Thursday, December 23, 2010

Date Nut Bars: A Christmas Classic from “Ann Pillsbury”

A few posts ago I told you about Sue’s mom’s Christmas cookies. Just a day after I posted it, the postman brought us a box containing . . . Sue’s mom’s Christmas cookies!

Oh, joy!

Here’s the first one we chomped: Date Nut Bars!

They’re cakey and chewy and a little crumbly. Not too sweet. And they look great, too.

They’re ex-cel-lent with coffee and tea!!! (Three exclamation points = Big emphasis!)

Mrs. F. says to double this for a 10×15 inch pan, or a 9×12. And yes, you’ll want to make plenty.

Date Nut Bars

“Developed by Ann Pillsbury.”

“Easy and quick to make! Chewy and moist to eat!”

“Makes 2 dozen.”

Bake at 350 degrees for 25–30 minutes.

Sift together into a large bowl:

3/4 c. sifted Pillsbury’s Best Enriched Flour*
1/2 t. double-acting baking powder
1/2 t. salt


1 c. firmly packed brown sugar; mix well.

Blend in, and mix thoroughly:

2 well-beaten eggs
2 T melted butter

Stir in:

1 c. walnuts or pecans, chopped [Mrs. F. uses pecans!]
1 c. dates, cut in small pieces

Spread in well-greased 11×7 or 9×9 inch pan.

Bake in moderate oven (350 degrees) 25–30 minutes. While warm, cut into bars. If desired, roll in confectioners’ sugar before serving.

* “If you use Pillsbury’s Best Enriched Self-Rising Flour (sold in parts of the South), omit baking powder and salt.”

A Few Notes

Mrs. Ferber got the recipe from a vintage Pillsbury cookie cookbook from the fifties: Pillsbury’s Best Butter Cookie Cookbook, volume 2. Hers is a well-loved and well-used cookbook! You can find copies of the publication for sale online.

Originally this cookbook was only 20 cents a copy, but now it and volume 3 of the same book are selling for $10–13 for a decent copy. (Hey, Pillsbury! Maybe it’s time to think about a special vintage-reprint edition, with all the same cool artwork, typesetting, and recipes, just modified slightly where your products have changed?) (I mean, look what Better Homes and Gardens recently did—they’re offering a glorious facsimile edition of their 1950 Picture Cookbook! What a cool thing, huh?)

Not thinking I was ever going to quote it for anything but my own use, I didn’t copy the recipe word-for-word. So Capital “T” means tablespoon; lowercase “t” means teaspoon. The original had that kinda stuff spelled out. I did copy the important points of the recipe. It’s from p. 36.

By the way, I’m pretty sure that “Ann Pillsbury” is a myth, like Betty Crocker, Aunt Jemima, and Mrs. Butterworth. (Duncan Hines, however, was indeed a real person!)

Finally, my blog-formatting skills don’t allow me to reproduce the unique and helpful two-column typesetting pioneered in the original publication. If you can find a copy, you’ll see it’s pretty neat.


whalechaser said...

Being Christmas and all, I have all the ingredients...Think I'll make a bath of these this morning, sounds delicious!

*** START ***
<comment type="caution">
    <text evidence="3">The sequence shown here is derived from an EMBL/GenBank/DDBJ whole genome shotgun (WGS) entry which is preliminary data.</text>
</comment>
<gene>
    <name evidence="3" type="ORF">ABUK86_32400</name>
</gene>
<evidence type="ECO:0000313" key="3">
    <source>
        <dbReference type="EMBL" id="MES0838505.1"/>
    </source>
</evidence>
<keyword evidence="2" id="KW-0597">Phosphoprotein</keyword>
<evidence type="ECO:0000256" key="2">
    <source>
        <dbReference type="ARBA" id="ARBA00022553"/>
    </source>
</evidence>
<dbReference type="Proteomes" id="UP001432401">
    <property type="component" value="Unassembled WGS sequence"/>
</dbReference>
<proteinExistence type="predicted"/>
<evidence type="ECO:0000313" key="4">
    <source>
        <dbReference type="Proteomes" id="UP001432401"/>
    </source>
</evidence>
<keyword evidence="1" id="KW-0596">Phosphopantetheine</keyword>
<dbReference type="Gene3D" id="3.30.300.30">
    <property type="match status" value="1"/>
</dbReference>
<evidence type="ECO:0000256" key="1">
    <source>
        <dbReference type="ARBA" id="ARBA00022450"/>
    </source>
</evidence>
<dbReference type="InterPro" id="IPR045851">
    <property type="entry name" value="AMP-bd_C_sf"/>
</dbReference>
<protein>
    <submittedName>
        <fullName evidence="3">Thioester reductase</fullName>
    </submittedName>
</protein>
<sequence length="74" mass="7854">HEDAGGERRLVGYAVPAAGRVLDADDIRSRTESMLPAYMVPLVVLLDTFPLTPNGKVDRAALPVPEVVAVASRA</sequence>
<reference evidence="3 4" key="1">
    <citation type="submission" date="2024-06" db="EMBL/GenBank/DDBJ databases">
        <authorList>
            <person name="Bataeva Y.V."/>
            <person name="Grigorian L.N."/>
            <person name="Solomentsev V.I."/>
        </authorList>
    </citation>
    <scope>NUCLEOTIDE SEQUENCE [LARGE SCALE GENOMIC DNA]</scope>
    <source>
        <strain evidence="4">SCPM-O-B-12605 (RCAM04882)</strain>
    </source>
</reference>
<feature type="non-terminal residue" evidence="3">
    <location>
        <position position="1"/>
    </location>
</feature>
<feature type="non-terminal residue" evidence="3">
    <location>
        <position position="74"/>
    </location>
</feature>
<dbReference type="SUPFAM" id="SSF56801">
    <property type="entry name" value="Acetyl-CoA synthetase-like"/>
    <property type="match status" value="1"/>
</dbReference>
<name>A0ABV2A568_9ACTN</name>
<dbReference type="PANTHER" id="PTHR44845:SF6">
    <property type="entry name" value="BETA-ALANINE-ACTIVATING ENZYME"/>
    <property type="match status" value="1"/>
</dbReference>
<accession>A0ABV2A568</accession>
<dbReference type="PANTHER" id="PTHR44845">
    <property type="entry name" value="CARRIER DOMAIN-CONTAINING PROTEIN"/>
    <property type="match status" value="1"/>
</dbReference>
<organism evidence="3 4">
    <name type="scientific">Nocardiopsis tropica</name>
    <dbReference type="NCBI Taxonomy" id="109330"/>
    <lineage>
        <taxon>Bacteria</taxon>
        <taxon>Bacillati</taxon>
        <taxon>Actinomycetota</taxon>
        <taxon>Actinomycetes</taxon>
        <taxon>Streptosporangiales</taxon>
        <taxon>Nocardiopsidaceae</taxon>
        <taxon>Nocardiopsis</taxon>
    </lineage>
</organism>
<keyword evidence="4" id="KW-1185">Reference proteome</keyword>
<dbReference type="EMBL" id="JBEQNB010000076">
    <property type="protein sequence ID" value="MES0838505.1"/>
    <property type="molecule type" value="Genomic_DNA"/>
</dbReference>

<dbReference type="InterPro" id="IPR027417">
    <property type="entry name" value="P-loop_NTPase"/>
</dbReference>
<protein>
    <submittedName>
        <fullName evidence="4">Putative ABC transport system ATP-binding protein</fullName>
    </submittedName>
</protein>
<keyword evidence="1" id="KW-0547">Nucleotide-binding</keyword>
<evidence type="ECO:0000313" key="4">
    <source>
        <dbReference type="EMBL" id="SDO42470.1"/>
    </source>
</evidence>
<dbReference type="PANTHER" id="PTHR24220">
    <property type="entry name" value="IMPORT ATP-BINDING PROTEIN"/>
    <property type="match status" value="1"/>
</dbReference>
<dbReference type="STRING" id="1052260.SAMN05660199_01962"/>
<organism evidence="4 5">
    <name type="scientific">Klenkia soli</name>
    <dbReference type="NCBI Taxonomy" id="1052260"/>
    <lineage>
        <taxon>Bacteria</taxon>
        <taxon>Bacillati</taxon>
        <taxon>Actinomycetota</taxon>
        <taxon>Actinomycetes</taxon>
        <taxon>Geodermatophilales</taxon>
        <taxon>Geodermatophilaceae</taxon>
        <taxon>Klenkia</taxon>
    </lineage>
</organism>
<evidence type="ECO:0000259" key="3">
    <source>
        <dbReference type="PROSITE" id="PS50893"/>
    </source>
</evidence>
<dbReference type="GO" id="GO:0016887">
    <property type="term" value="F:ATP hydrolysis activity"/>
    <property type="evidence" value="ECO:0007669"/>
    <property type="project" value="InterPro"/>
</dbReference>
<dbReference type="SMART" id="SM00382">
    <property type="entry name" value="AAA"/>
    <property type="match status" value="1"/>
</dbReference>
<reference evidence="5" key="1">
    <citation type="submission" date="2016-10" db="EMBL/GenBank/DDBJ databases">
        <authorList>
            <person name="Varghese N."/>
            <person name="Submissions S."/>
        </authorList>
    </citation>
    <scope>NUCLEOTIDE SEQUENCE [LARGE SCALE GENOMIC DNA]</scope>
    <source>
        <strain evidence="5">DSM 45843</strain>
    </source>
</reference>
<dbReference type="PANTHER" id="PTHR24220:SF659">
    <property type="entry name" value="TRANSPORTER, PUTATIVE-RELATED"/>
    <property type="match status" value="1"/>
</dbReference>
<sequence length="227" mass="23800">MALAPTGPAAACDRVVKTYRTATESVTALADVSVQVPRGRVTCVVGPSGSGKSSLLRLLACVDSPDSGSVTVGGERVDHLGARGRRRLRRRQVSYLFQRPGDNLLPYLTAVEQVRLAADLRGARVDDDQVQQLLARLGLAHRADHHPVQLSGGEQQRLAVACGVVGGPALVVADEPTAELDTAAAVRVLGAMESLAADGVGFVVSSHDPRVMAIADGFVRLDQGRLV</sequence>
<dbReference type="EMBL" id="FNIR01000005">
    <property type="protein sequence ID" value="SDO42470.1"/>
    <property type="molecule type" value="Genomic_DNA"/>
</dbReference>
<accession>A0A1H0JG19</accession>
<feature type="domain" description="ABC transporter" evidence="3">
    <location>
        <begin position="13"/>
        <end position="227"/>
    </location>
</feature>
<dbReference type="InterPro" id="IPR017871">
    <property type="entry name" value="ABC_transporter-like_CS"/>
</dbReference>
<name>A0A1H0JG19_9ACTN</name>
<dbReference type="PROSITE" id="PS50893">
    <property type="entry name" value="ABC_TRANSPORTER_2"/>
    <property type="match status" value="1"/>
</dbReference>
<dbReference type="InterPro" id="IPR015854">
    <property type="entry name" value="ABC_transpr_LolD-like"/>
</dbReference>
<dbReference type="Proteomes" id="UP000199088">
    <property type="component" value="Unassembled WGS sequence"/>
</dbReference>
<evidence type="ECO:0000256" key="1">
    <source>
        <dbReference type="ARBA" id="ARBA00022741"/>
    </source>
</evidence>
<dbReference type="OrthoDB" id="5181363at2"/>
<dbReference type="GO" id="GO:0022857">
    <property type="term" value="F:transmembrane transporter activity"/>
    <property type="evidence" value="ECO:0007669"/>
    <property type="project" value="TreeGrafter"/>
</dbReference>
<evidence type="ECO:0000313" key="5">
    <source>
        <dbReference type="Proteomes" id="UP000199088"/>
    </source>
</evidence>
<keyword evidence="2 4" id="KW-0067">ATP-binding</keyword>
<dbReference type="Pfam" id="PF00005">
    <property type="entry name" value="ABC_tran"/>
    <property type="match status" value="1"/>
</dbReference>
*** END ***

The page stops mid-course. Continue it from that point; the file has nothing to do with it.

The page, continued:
Thanks a bunch for sharing!

Julianna Schroeder said...

I hope they turned out well! If they're anywhere close to Sue's mom's cookies, you'll be adding them to your list of Christmas cookie "must-do's"!

And thank you, Whalechaser, for your kind comment--this and others. I do appreciate it.

Merry Christmas!

whalechaser said...

Oh My Gosh!!!!
these are fabulous!!! I made a batch for me....then I thought I would make a batch for my favorite cousin in St Genevieve, MO (you know...for her birthday) WOW
They inhaled them. I am trying to decide if I should sell her the recipe or maybe just give it to her.
Still thinking.
Thanks for a great recipe. Did I tell you I made another batch last night for me? I did.

Julianna Schroeder said...

Ellen, I'm glad you liked it! For me, it's the texture that really makes them stand out--a perfect combination of crumb and crunch.

Well, then, and of course . . . *anything* with powdered sugar--!

(Hey, did you know my dad wrote a book about Ste. Genevieve?)

hkj*324 said...

My Grandma Sammie's famous Christmas cookie! I made them every year with her from age 4 (I'm now 61). She died 18yrs ago, but left me the recipe on an index card. I have taken over the Christmas cookie tradition now and I made a batch this morning. The original recipe had melted Crisco as the binding agent, but I have always used butter (real). I guess I'll be the end of this tradition, as my 20-something son doesn't eat any nuts and won't try the cookies without.
It is nice to see people bringing them back around, again!

Julianna Schroeder said...

Oh, my--if your son doesn't want 'em, don't stop making them on his account. Find another young person to pass it down to! Also remember, people's tastes change . . . Don't give up!

Since I've added this cookie to my repertoire (sharing my sweetie's family tradition to those in my own family), I've gotten rave reviews. I guess next year I'll make a quadruple batch!

By the way, I was out of regular table salt, so I used a coarse sea salt when I made them, and it resulted in tiny pockets of intensely salty flavor--and it tasted incredible! I'm putting that note on my recipe card, so I'll do it again that way!

Thank you again for your comment, and keep makin' them cookies!